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The public realm as a generator of urban design

Abstract

For me, urban design at its heart is a positive activity that has a primary objective to contribute a public benefit. This is principally achieved by designing a network of public spaces – the public realm – that form the setting for individuals and communities to live their lives efficiently, safely, purposefully, meaningfully and memorably. The public realm consists of typical urban elements of streets, lanes, plazas, parks and environmental areas of different scales and purposes. These elements of public space are combined to create distinctive and unique places that invite use and activity. Underscoring this is the view that the primary user of public space is the pedestrian and the primary transport mode walking, cycling, and public transport. The car remains important but less so than the other modes.
With this approach, an essential requirement of the private realm of buildings is to form the public realm by positively defining public space, for it can’t exist without the physical form of the buildings, and landscapes. The mix and location of land-uses in close proximity activate the public realm, so people can readily access the uses needed for daily life, and are invited to do so due to the quality of the urban setting.

Published:
Pages:153 to 156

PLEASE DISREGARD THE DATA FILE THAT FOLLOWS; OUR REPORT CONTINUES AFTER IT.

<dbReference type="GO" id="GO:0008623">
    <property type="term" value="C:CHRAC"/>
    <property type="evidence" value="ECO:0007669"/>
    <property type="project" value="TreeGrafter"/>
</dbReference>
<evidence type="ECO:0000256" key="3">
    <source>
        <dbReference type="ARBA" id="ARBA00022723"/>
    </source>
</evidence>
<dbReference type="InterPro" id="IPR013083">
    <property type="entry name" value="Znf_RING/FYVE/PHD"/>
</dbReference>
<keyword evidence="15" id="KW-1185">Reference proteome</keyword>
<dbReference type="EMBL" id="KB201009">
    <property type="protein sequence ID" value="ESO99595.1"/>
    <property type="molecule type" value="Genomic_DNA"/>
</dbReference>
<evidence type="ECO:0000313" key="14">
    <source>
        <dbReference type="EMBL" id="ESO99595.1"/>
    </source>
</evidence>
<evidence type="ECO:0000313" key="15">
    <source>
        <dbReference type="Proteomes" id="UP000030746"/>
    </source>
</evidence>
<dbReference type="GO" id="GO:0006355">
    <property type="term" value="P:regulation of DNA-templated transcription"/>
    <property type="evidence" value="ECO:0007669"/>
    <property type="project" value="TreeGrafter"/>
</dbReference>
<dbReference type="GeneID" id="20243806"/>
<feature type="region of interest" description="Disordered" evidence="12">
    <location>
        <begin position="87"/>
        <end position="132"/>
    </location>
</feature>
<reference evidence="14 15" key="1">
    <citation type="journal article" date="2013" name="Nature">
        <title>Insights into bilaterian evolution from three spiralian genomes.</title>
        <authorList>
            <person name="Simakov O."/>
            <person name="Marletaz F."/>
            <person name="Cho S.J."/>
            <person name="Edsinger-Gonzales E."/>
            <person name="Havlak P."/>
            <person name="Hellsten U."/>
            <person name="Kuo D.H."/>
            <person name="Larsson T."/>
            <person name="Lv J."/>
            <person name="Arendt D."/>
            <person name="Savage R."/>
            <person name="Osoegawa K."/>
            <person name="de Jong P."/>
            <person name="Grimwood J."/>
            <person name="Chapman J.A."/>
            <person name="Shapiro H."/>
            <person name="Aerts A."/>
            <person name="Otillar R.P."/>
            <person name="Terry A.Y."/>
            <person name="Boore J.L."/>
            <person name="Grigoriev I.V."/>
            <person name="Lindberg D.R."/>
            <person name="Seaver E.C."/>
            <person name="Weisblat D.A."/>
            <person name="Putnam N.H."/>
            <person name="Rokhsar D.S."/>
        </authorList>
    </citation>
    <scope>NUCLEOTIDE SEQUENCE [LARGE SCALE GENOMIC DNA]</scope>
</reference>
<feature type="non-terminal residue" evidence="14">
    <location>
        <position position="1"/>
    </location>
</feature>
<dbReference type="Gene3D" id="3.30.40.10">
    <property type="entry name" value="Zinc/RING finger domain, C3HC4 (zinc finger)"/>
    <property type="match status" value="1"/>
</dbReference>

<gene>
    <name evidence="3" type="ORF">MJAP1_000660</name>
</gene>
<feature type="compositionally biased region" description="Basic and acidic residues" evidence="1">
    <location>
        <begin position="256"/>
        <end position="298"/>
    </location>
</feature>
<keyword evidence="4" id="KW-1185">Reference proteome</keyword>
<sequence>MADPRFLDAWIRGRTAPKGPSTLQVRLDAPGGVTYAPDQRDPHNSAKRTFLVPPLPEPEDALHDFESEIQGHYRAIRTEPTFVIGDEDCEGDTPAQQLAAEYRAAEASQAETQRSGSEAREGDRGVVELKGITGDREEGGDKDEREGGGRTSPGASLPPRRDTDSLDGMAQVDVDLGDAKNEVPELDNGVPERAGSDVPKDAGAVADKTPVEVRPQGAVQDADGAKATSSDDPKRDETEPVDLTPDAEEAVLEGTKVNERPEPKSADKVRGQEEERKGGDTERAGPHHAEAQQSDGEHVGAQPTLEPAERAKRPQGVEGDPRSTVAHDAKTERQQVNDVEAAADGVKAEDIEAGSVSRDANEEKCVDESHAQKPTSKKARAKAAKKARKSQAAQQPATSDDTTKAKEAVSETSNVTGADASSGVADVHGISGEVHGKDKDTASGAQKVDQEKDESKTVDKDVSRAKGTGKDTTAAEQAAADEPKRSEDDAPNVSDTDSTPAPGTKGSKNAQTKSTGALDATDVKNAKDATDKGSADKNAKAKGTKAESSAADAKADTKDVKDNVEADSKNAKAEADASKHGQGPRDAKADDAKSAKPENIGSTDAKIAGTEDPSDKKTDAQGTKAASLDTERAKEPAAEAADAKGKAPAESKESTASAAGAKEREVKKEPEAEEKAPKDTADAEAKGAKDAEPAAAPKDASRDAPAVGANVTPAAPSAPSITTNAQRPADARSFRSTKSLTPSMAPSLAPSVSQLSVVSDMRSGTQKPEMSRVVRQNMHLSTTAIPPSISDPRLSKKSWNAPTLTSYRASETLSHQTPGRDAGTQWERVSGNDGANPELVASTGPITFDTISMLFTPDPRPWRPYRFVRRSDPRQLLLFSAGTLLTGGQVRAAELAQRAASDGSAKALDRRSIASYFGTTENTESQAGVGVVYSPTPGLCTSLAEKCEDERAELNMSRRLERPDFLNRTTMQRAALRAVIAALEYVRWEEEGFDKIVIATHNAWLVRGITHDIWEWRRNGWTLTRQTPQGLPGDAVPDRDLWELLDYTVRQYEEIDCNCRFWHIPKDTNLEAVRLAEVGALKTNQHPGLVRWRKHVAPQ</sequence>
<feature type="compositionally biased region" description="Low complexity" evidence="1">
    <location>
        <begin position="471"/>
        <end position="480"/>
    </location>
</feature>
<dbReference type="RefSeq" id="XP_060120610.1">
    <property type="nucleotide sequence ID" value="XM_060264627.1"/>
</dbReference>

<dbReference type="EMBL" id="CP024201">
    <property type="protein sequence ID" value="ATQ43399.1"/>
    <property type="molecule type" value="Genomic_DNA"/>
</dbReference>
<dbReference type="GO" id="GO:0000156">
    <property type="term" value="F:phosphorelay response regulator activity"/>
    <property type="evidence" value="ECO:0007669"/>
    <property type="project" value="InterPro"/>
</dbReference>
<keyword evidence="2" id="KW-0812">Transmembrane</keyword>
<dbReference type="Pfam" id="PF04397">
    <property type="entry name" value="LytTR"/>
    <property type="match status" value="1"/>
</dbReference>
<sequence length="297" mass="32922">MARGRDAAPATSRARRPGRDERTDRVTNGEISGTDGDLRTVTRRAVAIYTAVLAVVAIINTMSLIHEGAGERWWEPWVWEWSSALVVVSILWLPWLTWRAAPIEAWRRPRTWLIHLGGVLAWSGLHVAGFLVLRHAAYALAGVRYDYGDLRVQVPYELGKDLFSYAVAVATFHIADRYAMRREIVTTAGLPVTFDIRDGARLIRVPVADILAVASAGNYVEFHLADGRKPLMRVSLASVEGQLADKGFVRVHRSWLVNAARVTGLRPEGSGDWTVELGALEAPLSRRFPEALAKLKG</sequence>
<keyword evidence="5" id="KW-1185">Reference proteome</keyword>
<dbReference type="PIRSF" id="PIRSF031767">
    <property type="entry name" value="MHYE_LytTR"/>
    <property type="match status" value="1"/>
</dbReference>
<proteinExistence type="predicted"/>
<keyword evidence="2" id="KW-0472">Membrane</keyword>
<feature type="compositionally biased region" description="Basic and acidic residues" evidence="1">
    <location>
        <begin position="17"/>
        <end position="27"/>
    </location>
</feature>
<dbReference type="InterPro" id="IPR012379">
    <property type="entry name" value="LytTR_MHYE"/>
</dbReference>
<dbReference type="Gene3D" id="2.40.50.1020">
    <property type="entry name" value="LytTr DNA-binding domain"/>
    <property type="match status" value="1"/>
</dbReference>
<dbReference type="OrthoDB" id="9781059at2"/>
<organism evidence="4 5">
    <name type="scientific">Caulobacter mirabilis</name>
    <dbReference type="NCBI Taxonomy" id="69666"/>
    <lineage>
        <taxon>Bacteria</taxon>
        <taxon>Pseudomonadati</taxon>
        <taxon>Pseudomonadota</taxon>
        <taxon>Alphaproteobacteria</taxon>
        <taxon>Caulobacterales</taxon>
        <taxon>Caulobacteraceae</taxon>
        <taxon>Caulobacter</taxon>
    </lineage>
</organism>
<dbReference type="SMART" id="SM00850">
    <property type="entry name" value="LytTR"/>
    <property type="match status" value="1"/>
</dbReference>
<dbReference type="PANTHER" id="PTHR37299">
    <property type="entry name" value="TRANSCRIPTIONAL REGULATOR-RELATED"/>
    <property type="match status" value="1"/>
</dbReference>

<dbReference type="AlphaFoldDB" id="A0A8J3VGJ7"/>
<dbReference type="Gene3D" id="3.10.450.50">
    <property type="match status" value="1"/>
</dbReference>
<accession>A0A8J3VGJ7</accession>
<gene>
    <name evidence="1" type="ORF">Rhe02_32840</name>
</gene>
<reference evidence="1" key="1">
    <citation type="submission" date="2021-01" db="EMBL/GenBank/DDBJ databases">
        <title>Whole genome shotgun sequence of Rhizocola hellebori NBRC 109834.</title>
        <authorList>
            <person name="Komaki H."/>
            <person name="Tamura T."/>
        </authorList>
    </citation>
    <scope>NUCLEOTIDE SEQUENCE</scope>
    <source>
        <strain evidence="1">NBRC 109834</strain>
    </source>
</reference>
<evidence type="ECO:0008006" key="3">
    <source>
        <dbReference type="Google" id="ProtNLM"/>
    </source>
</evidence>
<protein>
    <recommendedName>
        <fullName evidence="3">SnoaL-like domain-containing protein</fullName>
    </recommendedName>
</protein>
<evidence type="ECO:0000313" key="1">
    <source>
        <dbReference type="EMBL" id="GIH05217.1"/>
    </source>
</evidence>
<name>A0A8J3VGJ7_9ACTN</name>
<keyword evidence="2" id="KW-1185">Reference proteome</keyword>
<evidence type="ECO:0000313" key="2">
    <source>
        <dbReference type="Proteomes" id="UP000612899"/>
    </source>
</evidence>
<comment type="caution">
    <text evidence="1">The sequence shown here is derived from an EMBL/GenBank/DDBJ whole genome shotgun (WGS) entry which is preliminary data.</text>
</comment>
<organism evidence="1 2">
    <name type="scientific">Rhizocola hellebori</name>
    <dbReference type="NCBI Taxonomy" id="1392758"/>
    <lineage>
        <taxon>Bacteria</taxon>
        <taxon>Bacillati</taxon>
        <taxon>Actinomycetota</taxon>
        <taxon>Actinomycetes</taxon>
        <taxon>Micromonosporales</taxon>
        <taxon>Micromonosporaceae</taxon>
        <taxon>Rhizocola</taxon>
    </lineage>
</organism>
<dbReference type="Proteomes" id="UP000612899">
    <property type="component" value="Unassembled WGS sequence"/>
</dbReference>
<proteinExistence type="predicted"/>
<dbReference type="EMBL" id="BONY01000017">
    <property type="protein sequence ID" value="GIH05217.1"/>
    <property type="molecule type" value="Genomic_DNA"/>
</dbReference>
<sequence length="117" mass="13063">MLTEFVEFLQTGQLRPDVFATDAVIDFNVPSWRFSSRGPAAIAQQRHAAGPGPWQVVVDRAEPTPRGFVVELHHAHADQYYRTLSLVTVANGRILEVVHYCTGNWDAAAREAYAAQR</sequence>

Section: Viewpoint
How to Cite
Richards, P. (2017) “The public realm as a generator of urban design”, The Journal of Public Space, 2(1), pp. 153-156. doi: 10.5204/jps.v2i1.58.

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Author Biography

Peter Richards is a registered architect with a masters degree in urban design. He is highly respected for his strategic thinking and design leadership on projects at all scales and complexities from urban regions and centres to individual buildings and places. Throughout Australia, he is sought after for his expertise in collaborative design processes and contributes to defining its practice here. Underscoring his work is a strong understanding of urban quality and the rich relationship between people and place to form a sustainable regional urbanism.
Peter has directed the practice’s involvement in significant master planning and transit oriented projects, including the award winning Varsity Station Village, Sunshine Coast University Hospital, Health City Springfield and the Bowen Hills and Yeerongpilly TODs. He has also contributed to planning for new settlements in Queensland, New South Wales, Victoria, the Northern Territory and most recently, Western Australia.
Open Access Journal
ISSN 2206-9658